VARIATION OF OVERSEAS MAINTENANCE AND CHILD SUPPORT OBLIGATIONS IN AUSTRALIA

By Amanda Humphreys, Senior Associate, MST Lawyers

The Child Support (Registration & Collection) Act 1988 and the Family Law Regulations 1984 provide for the registration, enforcement and variation of some overseas child support and spousal maintenance obligations involving families where one parent lives in Australia and the other lives overseas in a reciprocating jurisdiction.

Reciprocating jurisdictions are listed in Schedule 2 to the Family Law Regulations.

In appropriate cases, an application may be made to an Australian court to discharge, suspend, revive or vary obligations arising from an overseas order, assessment or agreement made in a reciprocating jurisdiction.   An application may be made by the payer or recipient of maintenance or child support. The law to be applied in determining the application is the law in force in Australia under the Family Law Act 1975.

An order made in Australia regarding an overseas child support or maintenance order, agreement or liability is provisional with respect to some identified reciprocating jurisdictions (regulation 38(1) Family Law Regulations), requiring confirmation by the overseas court where the liability originated to have an effect.  However, in other reciprocating jurisdictions, an order made by the Australian court is final and does not require confirmation (regulation 38(2)).  

In some cases, the jurisdiction where the original child support/maintenance obligation arose may not recognise the Australian order varying it. Here, the obligation will continue overseas and arrears will continue to accrue there.  This has been an issue in some Australian cases involving the variation of child support/maintenance obligations arising in the United States of America (USA) – for example,  Imago & Imago [2010] FMCAfam 411.

In this situation, it may be necessary to seek a variation of the obligation in the country where the original liability arose.  A parent may ask the Australian Child Support Registrar to transmit a claim for variation to a reciprocating jurisdiction (see Regulation 18, Child Support (Registration and Collection) Regulations).

The registration, enforcement and variation of overseas maintenance and child support obligations is complex and requires specialist legal advice.  This is illustrated in the following judgments from 2016:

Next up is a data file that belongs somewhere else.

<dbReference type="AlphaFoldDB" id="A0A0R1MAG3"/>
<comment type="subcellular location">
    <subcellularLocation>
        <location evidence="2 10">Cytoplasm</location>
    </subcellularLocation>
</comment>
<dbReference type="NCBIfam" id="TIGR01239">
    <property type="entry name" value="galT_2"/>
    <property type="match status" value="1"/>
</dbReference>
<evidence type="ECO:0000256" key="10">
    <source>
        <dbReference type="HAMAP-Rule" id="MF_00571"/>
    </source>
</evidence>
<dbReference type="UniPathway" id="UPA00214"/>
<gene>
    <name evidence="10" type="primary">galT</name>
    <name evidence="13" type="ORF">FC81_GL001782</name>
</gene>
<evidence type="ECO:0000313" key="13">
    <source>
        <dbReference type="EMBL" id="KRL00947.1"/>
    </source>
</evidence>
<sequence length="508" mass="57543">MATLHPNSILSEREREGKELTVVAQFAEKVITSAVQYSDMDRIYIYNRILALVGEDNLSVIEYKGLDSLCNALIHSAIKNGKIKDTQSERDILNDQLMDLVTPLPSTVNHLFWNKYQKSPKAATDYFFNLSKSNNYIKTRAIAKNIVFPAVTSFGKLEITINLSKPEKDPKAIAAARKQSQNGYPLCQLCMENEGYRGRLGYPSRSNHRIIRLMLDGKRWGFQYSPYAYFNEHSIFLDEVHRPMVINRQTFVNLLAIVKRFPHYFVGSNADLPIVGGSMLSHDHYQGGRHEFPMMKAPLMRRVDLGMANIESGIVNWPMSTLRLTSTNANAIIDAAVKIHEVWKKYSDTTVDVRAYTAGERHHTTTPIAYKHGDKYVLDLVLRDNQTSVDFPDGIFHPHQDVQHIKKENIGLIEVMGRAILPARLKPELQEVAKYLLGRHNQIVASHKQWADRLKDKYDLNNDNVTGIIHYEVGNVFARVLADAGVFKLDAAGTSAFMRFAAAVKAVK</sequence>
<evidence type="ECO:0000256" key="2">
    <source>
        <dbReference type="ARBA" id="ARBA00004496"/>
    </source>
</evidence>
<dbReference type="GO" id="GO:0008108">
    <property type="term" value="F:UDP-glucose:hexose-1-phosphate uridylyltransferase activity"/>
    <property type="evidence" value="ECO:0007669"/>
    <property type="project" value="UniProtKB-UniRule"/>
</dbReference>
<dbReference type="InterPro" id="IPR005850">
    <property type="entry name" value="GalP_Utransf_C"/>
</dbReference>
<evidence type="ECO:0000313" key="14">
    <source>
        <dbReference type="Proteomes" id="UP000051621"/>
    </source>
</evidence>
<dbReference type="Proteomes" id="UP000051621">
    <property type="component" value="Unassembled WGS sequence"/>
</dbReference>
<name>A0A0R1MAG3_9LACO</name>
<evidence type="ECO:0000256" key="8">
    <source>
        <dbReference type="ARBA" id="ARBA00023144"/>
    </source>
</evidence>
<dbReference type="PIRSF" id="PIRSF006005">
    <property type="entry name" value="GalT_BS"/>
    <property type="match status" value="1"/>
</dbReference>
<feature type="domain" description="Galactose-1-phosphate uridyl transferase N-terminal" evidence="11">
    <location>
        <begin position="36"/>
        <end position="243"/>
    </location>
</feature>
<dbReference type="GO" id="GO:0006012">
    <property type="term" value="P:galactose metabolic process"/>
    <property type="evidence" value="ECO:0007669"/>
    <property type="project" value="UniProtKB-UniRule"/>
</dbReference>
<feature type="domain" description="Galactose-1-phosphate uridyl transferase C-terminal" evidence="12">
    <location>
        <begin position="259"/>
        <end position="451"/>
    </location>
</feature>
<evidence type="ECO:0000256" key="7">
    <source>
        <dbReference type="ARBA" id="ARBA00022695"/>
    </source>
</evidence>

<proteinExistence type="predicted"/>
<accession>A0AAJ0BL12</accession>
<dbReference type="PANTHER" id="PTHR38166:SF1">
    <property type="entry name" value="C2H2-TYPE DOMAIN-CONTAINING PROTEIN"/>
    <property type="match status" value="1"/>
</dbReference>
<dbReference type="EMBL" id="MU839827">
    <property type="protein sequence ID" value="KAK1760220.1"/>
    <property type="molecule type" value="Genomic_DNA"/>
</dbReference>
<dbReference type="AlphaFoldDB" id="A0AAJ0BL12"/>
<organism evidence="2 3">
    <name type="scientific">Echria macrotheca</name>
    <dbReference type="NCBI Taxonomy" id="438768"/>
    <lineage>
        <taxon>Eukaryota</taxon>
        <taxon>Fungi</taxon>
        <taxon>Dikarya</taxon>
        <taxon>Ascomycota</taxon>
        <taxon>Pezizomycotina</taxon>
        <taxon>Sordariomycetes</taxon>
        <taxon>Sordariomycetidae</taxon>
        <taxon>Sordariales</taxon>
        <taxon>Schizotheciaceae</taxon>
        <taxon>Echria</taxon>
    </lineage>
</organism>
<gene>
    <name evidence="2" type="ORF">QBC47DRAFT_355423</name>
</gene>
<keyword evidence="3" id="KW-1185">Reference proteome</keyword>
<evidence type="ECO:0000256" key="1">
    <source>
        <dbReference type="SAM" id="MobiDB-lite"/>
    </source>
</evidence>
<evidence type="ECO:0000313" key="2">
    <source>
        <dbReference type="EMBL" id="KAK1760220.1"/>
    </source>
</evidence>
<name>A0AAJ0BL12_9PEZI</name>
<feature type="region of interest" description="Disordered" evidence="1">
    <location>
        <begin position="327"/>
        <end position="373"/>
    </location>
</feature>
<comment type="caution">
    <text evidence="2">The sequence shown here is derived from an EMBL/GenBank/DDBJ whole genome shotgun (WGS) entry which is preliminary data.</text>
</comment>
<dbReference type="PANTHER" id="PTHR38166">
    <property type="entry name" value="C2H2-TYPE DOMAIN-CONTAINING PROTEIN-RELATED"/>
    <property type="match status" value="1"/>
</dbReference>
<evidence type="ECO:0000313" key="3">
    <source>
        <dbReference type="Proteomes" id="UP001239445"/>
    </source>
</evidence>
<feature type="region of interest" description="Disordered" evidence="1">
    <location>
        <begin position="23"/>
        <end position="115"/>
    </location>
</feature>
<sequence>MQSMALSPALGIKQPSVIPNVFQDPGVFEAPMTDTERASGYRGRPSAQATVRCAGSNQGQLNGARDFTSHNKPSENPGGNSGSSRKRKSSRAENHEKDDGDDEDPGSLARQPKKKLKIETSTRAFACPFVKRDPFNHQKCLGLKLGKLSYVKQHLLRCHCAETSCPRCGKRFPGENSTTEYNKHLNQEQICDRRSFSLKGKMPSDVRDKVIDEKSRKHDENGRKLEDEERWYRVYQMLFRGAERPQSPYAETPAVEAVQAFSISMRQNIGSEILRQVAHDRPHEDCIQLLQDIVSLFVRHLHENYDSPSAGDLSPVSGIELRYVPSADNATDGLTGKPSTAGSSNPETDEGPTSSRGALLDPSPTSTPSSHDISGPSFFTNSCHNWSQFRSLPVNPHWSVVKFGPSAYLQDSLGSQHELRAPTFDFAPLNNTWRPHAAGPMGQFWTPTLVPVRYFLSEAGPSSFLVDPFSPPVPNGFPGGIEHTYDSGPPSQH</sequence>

• Child Support Registrar & Higgins and Anor [2016] FamCAFC 2 relates to an application made by a payer father living in Australia regarding a registered overseas maintenance liability (including arrears), arising from a child support assessment made in New Zealand for a child living in New Zealand. The Child Support Registrar, who was not a party to the initial proceedings, instigated the appeal.   The Full Court allowed the appeal, finding the trial judge erred, having been misled by the terms of the father’s application. The father’s application suggested a basis for orders which the court did not have the power to make.  The Full Court described the legislative framework confining an Australian court’s powers to determine an application made under the legislative scheme relating to overseas maintenance obligations (noting, for example, this framework does not contemplate the application of departure application principles which relate to Australian child support obligations) and found the trial judge:
    • had no power to make a final order in respect of a New Zealand obligation (only a provisional order);
    • had power under the Regulations only to discharge, suspend, revive or vary the liability; not to grant a permanent stay or issue a permanent injunction to similar effect; and
    • had no power to discharge or revoke late payment penalties, observing only the Child Support Registrar may remit them.
  •  In Harris & Vernon [2016] FCCA 358 Federal Circuit Court Judge Maguire dismissed an application made by a payer father seeking to set aside provisions of a marital settlement agreement made overseas providing for the payment of periodic support for the parties’ child. (The country in which the agreement was made is not identified in the anonymised judgment.)   The application was made pursuant to regulation 36 of the Family Law Regulations.  His Honour found that there was no evidence the applicant father had registered or attempted to register the agreement in Australia and that where the criteria of regulation 36(1) had not been complied with, the applicant could not have the benefit of regulation 36(2).   The Judge commented that it was up to the father as to whether or not he completed the registration process, noting “[t]here may be obligations that arise from [the registration] process that are not attractive to him”, noting “he is represented by solicitors who practice widely in the field, and I can only assume he is fully aware of his options in this respect”.

His Honour also considered registration of a “maintenance entry liability” pursuant to section 25A of the Child Support (Registration & Collection) Act, notwithstanding section 25A relates to registration of lump sum and non-periodic obligations arising overseas (see chapter 3.6.2 of the Australian Government Child Support Guide) and the provisions of the marital settlement agreement identified in the judgment, which the husband sought to vary, were for periodic support.

MST Lawyers’ Family Law team has significant expertise in international family law, including in respect of international child support and maintenance matters. If you require assistance with an international family law matter please contact us by email at family@mst.com.au or by telephone + 61 3 8540 0200.